“Can we agree on that”? Plurality, power and language in participatory research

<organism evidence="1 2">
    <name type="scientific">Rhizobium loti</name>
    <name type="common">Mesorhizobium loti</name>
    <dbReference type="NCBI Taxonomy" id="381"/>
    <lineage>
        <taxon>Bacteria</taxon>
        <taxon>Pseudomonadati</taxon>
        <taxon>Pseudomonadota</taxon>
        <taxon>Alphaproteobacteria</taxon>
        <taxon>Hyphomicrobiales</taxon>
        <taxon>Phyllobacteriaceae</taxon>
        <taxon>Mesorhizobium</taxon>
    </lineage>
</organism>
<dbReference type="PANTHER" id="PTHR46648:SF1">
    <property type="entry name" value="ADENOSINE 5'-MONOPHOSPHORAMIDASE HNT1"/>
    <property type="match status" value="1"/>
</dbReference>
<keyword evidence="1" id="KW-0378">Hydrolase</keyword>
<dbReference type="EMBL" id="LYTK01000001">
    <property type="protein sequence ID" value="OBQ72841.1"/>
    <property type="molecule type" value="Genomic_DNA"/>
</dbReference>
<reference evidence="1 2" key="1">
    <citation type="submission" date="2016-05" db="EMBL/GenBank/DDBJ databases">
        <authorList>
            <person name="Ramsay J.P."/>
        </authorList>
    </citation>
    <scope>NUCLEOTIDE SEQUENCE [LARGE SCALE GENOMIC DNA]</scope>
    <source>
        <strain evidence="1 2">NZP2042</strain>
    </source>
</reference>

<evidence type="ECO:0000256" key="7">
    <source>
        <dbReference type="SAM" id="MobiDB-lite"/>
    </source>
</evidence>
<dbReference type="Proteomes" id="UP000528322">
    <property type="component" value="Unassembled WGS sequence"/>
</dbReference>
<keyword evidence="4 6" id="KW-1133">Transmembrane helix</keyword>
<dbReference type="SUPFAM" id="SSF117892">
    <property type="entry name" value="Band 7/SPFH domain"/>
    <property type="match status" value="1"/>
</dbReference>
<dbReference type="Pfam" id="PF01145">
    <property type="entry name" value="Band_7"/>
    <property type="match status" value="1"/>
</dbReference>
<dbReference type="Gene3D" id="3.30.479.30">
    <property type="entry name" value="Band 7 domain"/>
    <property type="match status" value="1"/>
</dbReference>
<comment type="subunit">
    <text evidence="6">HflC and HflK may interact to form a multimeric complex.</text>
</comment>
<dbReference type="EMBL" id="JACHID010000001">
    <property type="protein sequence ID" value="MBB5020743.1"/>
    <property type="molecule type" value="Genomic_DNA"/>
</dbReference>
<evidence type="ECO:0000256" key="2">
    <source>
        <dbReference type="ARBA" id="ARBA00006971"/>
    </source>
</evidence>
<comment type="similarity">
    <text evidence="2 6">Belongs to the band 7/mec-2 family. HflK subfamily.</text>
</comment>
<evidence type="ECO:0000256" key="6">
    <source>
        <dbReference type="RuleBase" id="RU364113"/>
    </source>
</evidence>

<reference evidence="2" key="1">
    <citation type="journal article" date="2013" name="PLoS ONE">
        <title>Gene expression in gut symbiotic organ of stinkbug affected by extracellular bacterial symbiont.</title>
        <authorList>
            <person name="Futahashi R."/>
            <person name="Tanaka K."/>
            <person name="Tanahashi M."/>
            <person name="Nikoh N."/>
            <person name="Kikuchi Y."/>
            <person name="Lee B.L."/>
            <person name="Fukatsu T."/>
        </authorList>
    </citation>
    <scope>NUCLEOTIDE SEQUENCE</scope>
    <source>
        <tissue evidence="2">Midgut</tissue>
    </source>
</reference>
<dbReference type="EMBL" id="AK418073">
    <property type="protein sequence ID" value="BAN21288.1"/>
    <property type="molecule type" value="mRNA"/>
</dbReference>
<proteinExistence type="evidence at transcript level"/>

Participatory epidemiology (PE) is a method that gathers data from groups through focus group interviews and participatory visual and scoring exercises. The method is often used in poor communities in low-income countries where it is hard to obtain conventional epidemiological data. This paper draws on research on the public sphere and democratic deliberation, along with research on language and interpretation, to suggest how PE research could be better equipped to account for diversity in local knowledge, include minority views and acknowledge power dynamics. These aspects are discussed under the three themes of ‘plurality’, ‘power’ and ‘language’. A review of highly-cited PE literature suggests that PE research engages with plurality and power to a very limited extent, and only marginally more so with language and translation. Examples are taken from the authors’ own PE research on African swine fever in —Uganda, classical swine fever in Germany, peste des petits ruminants (PPR) in Eastern Europe, and Ugandan pastoralists’ understanding of cattle disease to provide more detail as to why conventional PE studies might fail to record issues of plurality, power and language, and also to suggest how this can be addressed. With reference to the literature on the public sphere and democratic deliberation, and on language and interpretation, this paper concludes with some suggestions as to how to take plurality, power and language into greater consideration in PE studies in future, thus improving the validity and reliability of PE data.